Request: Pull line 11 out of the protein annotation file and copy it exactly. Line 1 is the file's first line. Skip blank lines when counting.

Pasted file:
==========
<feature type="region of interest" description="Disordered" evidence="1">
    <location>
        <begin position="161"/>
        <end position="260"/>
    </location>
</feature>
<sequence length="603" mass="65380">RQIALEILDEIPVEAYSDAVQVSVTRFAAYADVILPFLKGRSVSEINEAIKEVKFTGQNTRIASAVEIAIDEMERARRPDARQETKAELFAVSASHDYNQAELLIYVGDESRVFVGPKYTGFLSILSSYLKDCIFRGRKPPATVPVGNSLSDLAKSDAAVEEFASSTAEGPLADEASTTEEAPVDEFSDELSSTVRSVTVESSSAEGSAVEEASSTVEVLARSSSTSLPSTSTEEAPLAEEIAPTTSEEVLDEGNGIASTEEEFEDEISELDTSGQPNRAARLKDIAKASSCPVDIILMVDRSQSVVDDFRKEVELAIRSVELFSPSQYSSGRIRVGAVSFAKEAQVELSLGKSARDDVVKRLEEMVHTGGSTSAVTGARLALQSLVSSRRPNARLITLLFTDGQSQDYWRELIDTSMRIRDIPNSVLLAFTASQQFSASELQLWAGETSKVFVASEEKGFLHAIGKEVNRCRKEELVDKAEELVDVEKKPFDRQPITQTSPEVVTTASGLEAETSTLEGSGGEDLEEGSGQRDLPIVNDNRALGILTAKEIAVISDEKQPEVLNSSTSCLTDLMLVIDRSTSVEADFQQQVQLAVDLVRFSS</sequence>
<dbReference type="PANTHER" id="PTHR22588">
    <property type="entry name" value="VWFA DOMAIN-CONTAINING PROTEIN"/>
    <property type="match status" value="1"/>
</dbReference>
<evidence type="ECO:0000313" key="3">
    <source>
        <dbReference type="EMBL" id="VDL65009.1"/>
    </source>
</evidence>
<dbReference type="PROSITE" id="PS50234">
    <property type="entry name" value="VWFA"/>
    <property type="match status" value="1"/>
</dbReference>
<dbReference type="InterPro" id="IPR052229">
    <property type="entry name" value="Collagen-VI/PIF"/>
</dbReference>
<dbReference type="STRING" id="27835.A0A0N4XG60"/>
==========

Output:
</dbReference>